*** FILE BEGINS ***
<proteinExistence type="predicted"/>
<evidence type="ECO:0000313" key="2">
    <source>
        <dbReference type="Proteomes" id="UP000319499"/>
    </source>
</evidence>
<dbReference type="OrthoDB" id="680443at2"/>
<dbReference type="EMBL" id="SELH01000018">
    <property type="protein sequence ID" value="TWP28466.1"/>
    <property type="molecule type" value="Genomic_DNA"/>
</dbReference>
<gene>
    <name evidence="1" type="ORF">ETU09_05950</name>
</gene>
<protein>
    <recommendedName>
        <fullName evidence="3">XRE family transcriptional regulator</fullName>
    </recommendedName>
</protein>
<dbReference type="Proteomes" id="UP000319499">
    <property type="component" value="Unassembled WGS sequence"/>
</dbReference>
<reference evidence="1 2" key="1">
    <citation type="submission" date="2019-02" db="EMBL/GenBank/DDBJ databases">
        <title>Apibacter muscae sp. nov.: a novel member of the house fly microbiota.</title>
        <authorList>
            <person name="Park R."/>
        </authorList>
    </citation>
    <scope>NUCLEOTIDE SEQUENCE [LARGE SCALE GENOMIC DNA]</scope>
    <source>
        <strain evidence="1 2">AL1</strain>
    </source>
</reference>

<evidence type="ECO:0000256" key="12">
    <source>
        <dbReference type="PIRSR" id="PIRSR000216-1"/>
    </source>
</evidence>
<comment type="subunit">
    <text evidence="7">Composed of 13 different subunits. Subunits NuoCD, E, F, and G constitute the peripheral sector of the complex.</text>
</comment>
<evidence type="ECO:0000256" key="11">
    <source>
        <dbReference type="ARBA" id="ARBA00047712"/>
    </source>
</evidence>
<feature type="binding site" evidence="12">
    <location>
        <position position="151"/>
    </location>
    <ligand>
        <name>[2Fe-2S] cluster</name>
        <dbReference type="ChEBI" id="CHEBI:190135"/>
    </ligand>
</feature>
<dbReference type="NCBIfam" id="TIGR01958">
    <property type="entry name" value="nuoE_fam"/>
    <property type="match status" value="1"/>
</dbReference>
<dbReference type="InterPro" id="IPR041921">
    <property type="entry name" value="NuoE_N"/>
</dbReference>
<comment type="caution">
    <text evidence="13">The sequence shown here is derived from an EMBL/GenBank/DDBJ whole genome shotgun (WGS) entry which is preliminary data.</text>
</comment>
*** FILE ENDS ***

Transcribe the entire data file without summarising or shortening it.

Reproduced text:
<proteinExistence type="predicted"/>
<evidence type="ECO:0000313" key="2">
    <source>
        <dbReference type="Proteomes" id="UP000319499"/>
    </source>
</evidence>
<dbReference type="OrthoDB" id="680443at2"/>
<dbReference type="EMBL" id="SELH01000018">
    <property type="protein sequence ID" value="TWP28466.1"/>
    <property type="molecule type" value="Genomic_DNA"/>
</dbReference>
<gene>
    <name evidence="1" type="ORF">ETU09_05950</name>
</gene>
<protein>
    <recommendedName>
        <fullName evidence="3">XRE family transcriptional regulator</fullName>
    </recommendedName>
</protein>
<dbReference type="Proteomes" id="UP000319499">
    <property type="component" value="Unassembled WGS sequence"/>
</dbReference>
<reference evidence="1 2" key="1">
    <citation type="submission" date="2019-02" db="EMBL/GenBank/DDBJ databases">
        <title>Apibacter muscae sp. nov.: a novel member of the house fly microbiota.</title>
        <authorList>
            <person name="Park R."/>
        </authorList>
    </citation>
    <scope>NUCLEOTIDE SEQUENCE [LARGE SCALE GENOMIC DNA]</scope>
    <source>
        <strain evidence="1 2">AL1</strain>
    </source>
</reference>

<evidence type="ECO:0000256" key="12">
    <source>
        <dbReference type="PIRSR" id="PIRSR000216-1"/>
    </source>
</evidence>
<comment type="subunit">
    <text evidence="7">Composed of 13 different subunits. Subunits NuoCD, E, F, and G constitute the peripheral sector of the complex.</text>
</comment>
<evidence type="ECO:0000256" key="11">
    <source>
        <dbReference type="ARBA" id="ARBA00047712"/>
    </source>
</evidence>
<feature type="binding site" evidence="12">
    <location>
        <position position="151"/>
    </location>
    <ligand>
        <name>[2Fe-2S] cluster</name>
        <dbReference type="ChEBI" id="CHEBI:190135"/>
    </ligand>
</feature>
<dbReference type="NCBIfam" id="TIGR01958">
    <property type="entry name" value="nuoE_fam"/>
    <property type="match status" value="1"/>
</dbReference>
<dbReference type="InterPro" id="IPR041921">
    <property type="entry name" value="NuoE_N"/>
</dbReference>
<comment type="caution">
    <text evidence="13">The sequence shown here is derived from an EMBL/GenBank/DDBJ whole genome shotgun (WGS) entry which is preliminary data.</text>
</comment>